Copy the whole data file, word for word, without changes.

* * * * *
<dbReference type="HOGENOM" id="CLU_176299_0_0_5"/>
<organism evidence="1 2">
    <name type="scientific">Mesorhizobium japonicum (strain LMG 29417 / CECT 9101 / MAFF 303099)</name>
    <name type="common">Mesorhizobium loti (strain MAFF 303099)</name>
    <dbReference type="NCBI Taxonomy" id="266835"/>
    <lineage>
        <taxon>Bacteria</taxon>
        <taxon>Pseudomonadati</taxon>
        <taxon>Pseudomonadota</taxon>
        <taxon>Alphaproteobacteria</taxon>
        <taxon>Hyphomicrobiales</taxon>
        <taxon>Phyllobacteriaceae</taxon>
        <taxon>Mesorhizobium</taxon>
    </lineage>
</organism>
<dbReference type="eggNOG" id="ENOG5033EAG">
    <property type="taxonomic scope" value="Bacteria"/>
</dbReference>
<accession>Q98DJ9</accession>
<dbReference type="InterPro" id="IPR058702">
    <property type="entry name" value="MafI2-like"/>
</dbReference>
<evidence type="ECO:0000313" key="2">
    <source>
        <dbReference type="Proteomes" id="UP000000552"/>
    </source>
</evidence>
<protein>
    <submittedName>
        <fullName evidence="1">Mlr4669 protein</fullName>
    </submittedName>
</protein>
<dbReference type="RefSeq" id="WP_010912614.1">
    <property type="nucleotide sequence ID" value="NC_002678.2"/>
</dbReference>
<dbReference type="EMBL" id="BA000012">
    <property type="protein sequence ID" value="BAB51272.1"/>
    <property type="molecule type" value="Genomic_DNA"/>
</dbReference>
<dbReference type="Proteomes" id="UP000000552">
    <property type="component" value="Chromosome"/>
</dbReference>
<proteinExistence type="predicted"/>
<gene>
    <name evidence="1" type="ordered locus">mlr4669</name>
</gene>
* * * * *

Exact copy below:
<dbReference type="HOGENOM" id="CLU_176299_0_0_5"/>
<organism evidence="1 2">
    <name type="scientific">Mesorhizobium japonicum (strain LMG 29417 / CECT 9101 / MAFF 303099)</name>
    <name type="common">Mesorhizobium loti (strain MAFF 303099)</name>
    <dbReference type="NCBI Taxonomy" id="266835"/>
    <lineage>
        <taxon>Bacteria</taxon>
        <taxon>Pseudomonadati</taxon>
        <taxon>Pseudomonadota</taxon>
        <taxon>Alphaproteobacteria</taxon>
        <taxon>Hyphomicrobiales</taxon>
        <taxon>Phyllobacteriaceae</taxon>
        <taxon>Mesorhizobium</taxon>
    </lineage>
</organism>
<dbReference type="eggNOG" id="ENOG5033EAG">
    <property type="taxonomic scope" value="Bacteria"/>
</dbReference>
<accession>Q98DJ9</accession>
<dbReference type="InterPro" id="IPR058702">
    <property type="entry name" value="MafI2-like"/>
</dbReference>
<evidence type="ECO:0000313" key="2">
    <source>
        <dbReference type="Proteomes" id="UP000000552"/>
    </source>
</evidence>
<protein>
    <submittedName>
        <fullName evidence="1">Mlr4669 protein</fullName>
    </submittedName>
</protein>
<dbReference type="RefSeq" id="WP_010912614.1">
    <property type="nucleotide sequence ID" value="NC_002678.2"/>
</dbReference>
<dbReference type="EMBL" id="BA000012">
    <property type="protein sequence ID" value="BAB51272.1"/>
    <property type="molecule type" value="Genomic_DNA"/>
</dbReference>
<dbReference type="Proteomes" id="UP000000552">
    <property type="component" value="Chromosome"/>
</dbReference>
<proteinExistence type="predicted"/>
<gene>
    <name evidence="1" type="ordered locus">mlr4669</name>
</gene>